Summer 2019 - HIST 223 D100

Early Modern Europe, 1500-1789 (3)

Class Number: 4347

Delivery Method: In Person


  • Course Times + Location:

    We 9:30 AM – 12:20 PM
    EDB 9651, Burnaby

  • Instructor:

    Hilmar Pabel
    1 778 782-5816
    Office: AQ 6230



A survey of early modern European history which will examine, among other topics, the wars of religion, the 17th century revolutions, 16th and 17th century economic development, the scientific revolution, the enlightenment and the political and social character of the old regime. Breadth-Humanities.


Transitions are exciting and challenging.  From the eve of the Protestant Reformation to the eve of the French Revolution Europeans experienced many transformative changes.  They participated in or endured religious and cultural innovations, political and social conflict, and economic opportunity and crisis. The early modern period in European history was a time of crucial transitions.    We shall begin by seeing if the term “early modern” is appropriate for this period.  Next, we shall discover the relevance of religious, social, and political rituals for Europeans.  Finally, we shall consider if evidence from the eighteenth century points to the demise of the prevailing social system and to the beginnings of modern Europe.  Through the online databases of the SFU library catalogue students will construct a bibliography in response to a specific question of historical research about early modern Europe.

Hist. 223 will prepare you for Hist. 320 (European Reformation), Hist. 321 (State and Society in Early Modern Europe), and Hist. 336 (Ideas and Society in Early Modern Europe).  It is a course prerequisite for Hist. 439 (Catholicism in Early Modern Europe).

We will use Canvas in several ways. Please become familiar with Canvas and check the HIST223 course page on Canvas regularly. (You can download a Canvas app for your devices.)


The course requirements of History 223 will help you achieve the educational goals of undergraduate courses in the Department of History.  In particular, by the end of the course you will be able to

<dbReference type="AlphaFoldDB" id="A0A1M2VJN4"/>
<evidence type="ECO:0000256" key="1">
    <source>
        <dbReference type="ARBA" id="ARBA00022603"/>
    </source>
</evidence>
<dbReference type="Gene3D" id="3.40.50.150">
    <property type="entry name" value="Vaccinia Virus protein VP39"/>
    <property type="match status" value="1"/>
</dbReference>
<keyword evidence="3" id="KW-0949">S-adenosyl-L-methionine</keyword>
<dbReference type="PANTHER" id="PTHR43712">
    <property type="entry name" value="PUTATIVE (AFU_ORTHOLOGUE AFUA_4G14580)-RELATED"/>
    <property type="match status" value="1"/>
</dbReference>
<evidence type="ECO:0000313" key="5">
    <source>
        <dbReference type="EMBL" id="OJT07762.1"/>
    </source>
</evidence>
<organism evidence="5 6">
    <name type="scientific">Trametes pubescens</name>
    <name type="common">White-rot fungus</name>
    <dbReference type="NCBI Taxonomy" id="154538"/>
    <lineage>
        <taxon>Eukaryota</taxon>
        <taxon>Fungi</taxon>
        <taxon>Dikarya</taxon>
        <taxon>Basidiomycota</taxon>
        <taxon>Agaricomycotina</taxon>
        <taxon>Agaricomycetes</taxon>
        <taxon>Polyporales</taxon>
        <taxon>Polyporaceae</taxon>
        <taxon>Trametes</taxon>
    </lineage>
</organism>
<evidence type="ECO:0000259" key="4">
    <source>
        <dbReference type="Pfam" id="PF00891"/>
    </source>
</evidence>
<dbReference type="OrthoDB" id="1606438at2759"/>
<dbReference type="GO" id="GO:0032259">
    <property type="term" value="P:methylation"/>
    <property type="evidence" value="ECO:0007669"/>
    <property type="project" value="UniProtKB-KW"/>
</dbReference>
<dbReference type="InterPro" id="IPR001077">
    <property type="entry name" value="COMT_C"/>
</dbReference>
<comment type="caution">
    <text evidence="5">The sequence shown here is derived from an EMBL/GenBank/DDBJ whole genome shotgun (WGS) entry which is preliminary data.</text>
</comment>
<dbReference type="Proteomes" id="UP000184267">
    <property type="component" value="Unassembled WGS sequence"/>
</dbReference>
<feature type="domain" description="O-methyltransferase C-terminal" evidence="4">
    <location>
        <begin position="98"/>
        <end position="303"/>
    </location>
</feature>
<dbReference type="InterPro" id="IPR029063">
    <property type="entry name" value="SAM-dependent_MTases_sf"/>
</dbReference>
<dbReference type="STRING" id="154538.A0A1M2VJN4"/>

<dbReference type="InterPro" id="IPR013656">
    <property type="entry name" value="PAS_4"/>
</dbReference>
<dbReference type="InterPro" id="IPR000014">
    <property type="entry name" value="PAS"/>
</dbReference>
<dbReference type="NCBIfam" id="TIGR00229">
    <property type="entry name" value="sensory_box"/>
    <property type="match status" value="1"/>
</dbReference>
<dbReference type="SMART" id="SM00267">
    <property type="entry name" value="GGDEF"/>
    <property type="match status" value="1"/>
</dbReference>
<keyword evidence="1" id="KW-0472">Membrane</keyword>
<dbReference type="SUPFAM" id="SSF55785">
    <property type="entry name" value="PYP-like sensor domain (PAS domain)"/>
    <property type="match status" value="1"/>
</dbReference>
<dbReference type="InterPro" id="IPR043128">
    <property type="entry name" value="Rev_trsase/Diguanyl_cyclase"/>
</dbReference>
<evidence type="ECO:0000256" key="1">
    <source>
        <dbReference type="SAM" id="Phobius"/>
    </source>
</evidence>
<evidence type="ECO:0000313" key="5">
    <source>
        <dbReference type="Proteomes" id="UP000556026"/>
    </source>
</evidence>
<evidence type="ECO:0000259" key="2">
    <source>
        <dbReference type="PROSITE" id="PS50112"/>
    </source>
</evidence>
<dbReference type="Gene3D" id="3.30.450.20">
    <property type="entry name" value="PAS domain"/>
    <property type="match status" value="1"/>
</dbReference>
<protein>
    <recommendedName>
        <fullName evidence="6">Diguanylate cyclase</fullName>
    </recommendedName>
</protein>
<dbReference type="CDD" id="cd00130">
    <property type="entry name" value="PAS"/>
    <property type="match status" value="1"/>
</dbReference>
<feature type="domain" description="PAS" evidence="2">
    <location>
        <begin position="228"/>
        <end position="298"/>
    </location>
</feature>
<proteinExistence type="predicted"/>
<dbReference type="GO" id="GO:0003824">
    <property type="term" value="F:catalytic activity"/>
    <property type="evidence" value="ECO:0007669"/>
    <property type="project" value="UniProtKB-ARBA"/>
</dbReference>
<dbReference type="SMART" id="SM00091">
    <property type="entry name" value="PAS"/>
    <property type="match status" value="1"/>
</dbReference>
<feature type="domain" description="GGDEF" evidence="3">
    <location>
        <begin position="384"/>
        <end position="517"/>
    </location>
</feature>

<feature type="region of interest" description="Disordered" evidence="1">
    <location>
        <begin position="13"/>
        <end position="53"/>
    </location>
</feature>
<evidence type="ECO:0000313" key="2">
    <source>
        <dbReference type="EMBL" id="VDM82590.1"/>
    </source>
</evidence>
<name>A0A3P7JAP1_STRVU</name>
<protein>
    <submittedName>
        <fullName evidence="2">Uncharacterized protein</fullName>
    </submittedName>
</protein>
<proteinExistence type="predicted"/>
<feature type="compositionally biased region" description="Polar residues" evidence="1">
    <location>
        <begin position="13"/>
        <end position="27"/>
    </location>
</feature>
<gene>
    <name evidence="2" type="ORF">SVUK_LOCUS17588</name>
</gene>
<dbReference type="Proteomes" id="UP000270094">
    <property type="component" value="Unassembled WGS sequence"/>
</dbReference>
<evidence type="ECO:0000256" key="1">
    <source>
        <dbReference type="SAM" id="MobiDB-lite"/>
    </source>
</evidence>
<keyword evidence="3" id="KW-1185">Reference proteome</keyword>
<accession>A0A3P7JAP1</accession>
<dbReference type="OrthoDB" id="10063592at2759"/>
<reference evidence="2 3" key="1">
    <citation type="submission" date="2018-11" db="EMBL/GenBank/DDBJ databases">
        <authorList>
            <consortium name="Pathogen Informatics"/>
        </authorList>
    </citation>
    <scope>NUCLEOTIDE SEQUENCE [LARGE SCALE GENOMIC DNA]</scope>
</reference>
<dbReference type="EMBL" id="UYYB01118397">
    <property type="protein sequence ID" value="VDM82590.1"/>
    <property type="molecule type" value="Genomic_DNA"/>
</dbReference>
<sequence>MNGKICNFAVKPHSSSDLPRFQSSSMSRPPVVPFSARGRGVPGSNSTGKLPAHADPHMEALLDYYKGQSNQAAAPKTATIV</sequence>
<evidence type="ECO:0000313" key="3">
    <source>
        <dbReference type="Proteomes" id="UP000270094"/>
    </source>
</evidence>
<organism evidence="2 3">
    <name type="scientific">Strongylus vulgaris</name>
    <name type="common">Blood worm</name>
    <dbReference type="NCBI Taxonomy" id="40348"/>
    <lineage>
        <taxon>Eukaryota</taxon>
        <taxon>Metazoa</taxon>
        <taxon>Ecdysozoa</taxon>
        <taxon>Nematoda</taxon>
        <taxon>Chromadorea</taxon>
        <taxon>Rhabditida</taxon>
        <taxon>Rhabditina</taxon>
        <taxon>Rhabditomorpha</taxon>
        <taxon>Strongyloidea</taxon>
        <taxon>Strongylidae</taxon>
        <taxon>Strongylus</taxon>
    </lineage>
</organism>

• to identify the principal historical developments of early modern Europe
  • to apply a knowledge of these developments in assessing historical interpretations of early modern Europe
  • to organize a research plan in the form of an annotated and appropriately formatted bibliography in response to an historical question about one aspect of early modern Europe.


  • Participation 10%
  • Five quizzes - 5 x 5% (22 May, 5 June, 19 June, 17 July, 31 July) 25%
  • First Essay (1000 words, due 21 June) 20%
  • Bibliography Assignment (due 12 July) 20%
  • Second Essay (1500 words, due 2 August) 25%
  • Dates are tentative



Euan Cameron, ed., Early Modern Europe.

Edward Muir, Ritual in Early Modern Europe, 2nd edition.

Robert Darnton, The Great Cat Massacre (2009 reprint or any previous edition).

Registrar Notes:

SFU’s Academic Integrity web site is filled with information on what is meant by academic dishonesty, where you can find resources to help with your studies and the consequences of cheating.  Check out the site for more information and videos that help explain the issues in plain English.

Each student is responsible for his or her conduct as it affects the University community.  Academic dishonesty, in whatever form, is ultimately destructive of the values of the University. Furthermore, it is unfair and discouraging to the majority of students who pursue their studies honestly. Scholarly integrity is required of all members of the University.